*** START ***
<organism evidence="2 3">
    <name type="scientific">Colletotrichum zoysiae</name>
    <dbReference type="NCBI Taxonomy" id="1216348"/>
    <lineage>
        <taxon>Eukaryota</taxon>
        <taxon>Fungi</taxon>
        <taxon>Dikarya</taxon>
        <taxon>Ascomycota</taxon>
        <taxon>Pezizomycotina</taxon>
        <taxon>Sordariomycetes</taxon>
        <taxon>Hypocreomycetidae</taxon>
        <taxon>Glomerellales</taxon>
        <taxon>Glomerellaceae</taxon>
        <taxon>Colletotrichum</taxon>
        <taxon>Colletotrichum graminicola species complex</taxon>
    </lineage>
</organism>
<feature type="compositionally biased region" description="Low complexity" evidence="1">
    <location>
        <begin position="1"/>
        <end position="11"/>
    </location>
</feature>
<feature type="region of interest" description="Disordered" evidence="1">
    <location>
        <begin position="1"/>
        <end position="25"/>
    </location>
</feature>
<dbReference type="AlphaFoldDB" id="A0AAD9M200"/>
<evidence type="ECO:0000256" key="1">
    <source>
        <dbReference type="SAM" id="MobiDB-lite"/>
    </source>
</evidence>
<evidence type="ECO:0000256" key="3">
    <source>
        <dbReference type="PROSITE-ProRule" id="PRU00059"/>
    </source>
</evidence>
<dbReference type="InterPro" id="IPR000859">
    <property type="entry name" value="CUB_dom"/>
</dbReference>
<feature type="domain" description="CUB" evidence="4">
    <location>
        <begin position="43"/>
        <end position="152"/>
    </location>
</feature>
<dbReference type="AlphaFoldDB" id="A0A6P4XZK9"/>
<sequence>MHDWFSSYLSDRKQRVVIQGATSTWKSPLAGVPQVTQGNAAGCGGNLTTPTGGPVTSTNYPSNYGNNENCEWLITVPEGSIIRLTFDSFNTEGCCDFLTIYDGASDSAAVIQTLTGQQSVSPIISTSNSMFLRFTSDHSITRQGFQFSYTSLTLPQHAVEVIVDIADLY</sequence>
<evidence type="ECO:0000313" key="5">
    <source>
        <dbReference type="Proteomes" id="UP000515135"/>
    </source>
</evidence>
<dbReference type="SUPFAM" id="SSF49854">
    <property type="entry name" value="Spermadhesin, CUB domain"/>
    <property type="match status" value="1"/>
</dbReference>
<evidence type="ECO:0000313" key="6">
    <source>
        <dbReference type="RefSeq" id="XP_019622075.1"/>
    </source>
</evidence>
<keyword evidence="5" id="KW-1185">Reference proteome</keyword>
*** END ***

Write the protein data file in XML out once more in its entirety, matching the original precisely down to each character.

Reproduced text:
<organism evidence="2 3">
    <name type="scientific">Colletotrichum zoysiae</name>
    <dbReference type="NCBI Taxonomy" id="1216348"/>
    <lineage>
        <taxon>Eukaryota</taxon>
        <taxon>Fungi</taxon>
        <taxon>Dikarya</taxon>
        <taxon>Ascomycota</taxon>
        <taxon>Pezizomycotina</taxon>
        <taxon>Sordariomycetes</taxon>
        <taxon>Hypocreomycetidae</taxon>
        <taxon>Glomerellales</taxon>
        <taxon>Glomerellaceae</taxon>
        <taxon>Colletotrichum</taxon>
        <taxon>Colletotrichum graminicola species complex</taxon>
    </lineage>
</organism>
<feature type="compositionally biased region" description="Low complexity" evidence="1">
    <location>
        <begin position="1"/>
        <end position="11"/>
    </location>
</feature>
<feature type="region of interest" description="Disordered" evidence="1">
    <location>
        <begin position="1"/>
        <end position="25"/>
    </location>
</feature>
<dbReference type="AlphaFoldDB" id="A0AAD9M200"/>
<evidence type="ECO:0000256" key="1">
    <source>
        <dbReference type="SAM" id="MobiDB-lite"/>
    </source>
</evidence>
<evidence type="ECO:0000256" key="3">
    <source>
        <dbReference type="PROSITE-ProRule" id="PRU00059"/>
    </source>
</evidence>
<dbReference type="InterPro" id="IPR000859">
    <property type="entry name" value="CUB_dom"/>
</dbReference>
<feature type="domain" description="CUB" evidence="4">
    <location>
        <begin position="43"/>
        <end position="152"/>
    </location>
</feature>
<dbReference type="AlphaFoldDB" id="A0A6P4XZK9"/>
<sequence>MHDWFSSYLSDRKQRVVIQGATSTWKSPLAGVPQVTQGNAAGCGGNLTTPTGGPVTSTNYPSNYGNNENCEWLITVPEGSIIRLTFDSFNTEGCCDFLTIYDGASDSAAVIQTLTGQQSVSPIISTSNSMFLRFTSDHSITRQGFQFSYTSLTLPQHAVEVIVDIADLY</sequence>
<evidence type="ECO:0000313" key="5">
    <source>
        <dbReference type="Proteomes" id="UP000515135"/>
    </source>
</evidence>
<dbReference type="SUPFAM" id="SSF49854">
    <property type="entry name" value="Spermadhesin, CUB domain"/>
    <property type="match status" value="1"/>
</dbReference>
<evidence type="ECO:0000313" key="6">
    <source>
        <dbReference type="RefSeq" id="XP_019622075.1"/>
    </source>
</evidence>
<keyword evidence="5" id="KW-1185">Reference proteome</keyword>